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Business and community leaders associated with Patuxent River Air Station have found some reasons to remain optimistic in what is shaping up to be an even leaner budget year.

With a federal fiscal plan in place as of this month, work days and the bottom line should be more predictable than they were last year when sequestration led to unpaid furlough days, across-the-board budget cuts and a partial government shutdown. But it’s still going to hurt, they say, especially for the defense contracting community here.

“We’re in a more stable situation,” said Del. John Bohanan (D-St. Mary’s). Lawmakers in Washington, D.C., have shown some willingness to move ahead, he explained. “Here’s the key thing ... there’s a certain bloc of members of Congress who realize you can’t shut down the government when you don’t get what you want.

“The shenanigans of a government shutdown, I think, are over,” he said. “Things even like the furloughs are highly unlikely.”

Congress managed to put political differences aside this month, and Democrats and Republicans passed an appropriations bill that will fund the government for the remainder of the fiscal year.

That decision is expected to cut down on the rampant uncertainty of 2013 — when at Pax River aircraft testing stopped, security forces searched for ways to man gates and continue patrols with strained resources, federal workers lost pay and the government essentially shut down — keeping thousands of federal workers off the job.

Last year, there were also warnings of federal worker layoffs and leaders planned for what the Navy calls reductions in force, or RIFs. Bohanan doesn’t think there will be much net loss in the federal workforce here, but he thinks there will be some significant changes.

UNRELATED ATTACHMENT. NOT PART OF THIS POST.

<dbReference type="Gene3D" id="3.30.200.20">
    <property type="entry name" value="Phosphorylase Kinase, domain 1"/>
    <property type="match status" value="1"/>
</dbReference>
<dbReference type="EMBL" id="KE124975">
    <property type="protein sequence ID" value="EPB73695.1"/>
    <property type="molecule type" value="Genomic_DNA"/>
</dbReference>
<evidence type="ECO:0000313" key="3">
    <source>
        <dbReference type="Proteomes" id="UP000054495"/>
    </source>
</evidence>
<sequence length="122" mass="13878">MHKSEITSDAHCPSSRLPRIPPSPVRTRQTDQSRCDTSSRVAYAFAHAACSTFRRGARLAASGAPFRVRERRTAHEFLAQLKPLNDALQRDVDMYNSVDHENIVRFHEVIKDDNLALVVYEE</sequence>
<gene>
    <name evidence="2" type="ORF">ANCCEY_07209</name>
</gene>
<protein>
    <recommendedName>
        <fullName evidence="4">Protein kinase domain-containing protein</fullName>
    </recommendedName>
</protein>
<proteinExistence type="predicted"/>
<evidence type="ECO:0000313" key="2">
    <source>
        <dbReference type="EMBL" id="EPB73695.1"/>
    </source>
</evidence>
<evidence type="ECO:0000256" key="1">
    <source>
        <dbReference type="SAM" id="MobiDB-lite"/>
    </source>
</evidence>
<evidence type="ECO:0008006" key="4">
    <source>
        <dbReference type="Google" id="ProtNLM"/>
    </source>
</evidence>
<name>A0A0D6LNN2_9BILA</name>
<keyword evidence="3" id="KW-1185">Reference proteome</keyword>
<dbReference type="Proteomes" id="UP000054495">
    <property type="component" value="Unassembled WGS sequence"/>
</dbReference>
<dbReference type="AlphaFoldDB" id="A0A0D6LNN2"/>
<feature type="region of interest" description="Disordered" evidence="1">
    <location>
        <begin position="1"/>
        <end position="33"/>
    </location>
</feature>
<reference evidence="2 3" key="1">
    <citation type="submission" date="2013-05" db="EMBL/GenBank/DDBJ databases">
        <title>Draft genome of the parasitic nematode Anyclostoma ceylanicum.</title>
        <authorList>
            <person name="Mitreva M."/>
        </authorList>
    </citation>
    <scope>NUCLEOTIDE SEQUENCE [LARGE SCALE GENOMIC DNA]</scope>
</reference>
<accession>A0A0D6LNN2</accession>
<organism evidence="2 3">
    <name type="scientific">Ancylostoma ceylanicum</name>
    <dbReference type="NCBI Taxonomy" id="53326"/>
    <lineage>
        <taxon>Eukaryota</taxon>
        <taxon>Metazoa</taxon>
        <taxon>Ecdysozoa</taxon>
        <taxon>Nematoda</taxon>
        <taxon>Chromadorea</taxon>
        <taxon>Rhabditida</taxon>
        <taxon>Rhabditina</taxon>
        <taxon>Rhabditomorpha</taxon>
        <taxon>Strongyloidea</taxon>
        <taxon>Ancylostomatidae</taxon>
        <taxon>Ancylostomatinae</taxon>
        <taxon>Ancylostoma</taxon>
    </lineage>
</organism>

“You have a lot of people who are going to be leaving, who have just gotten fed up with it. We have a lot of people eligible for retiring,” Bohanan said. But “I also heard that we could be hiring up to 2,000 civil servants at Pax River.”

Contractors, however, might have a different experience. Whatever affects the Navy at Pax River affects, often more severely, private industry supporting it. “The nature of our business is that if there is a cold inside the fence” at Pax River, Bohanan said, “it could be a flu outside the gate.”

Military research and development will see nearly $7 billion in cuts, according to the House Appropriations summary of defense appropriations for 2014, and there will be $7.5 billion in reductions for equipment procurement. Both procurement and research and development take place at Pax River, but Bohanan said those cuts in the Defense Department budget do not directly reflect the workload and funding that will come to the base here. The Pentagon will be making specific budget decisions throughout the year.

Massive budget cuts known as sequestration are still in play and the Department of Defense has to make the most aggressive cuts among federal agencies.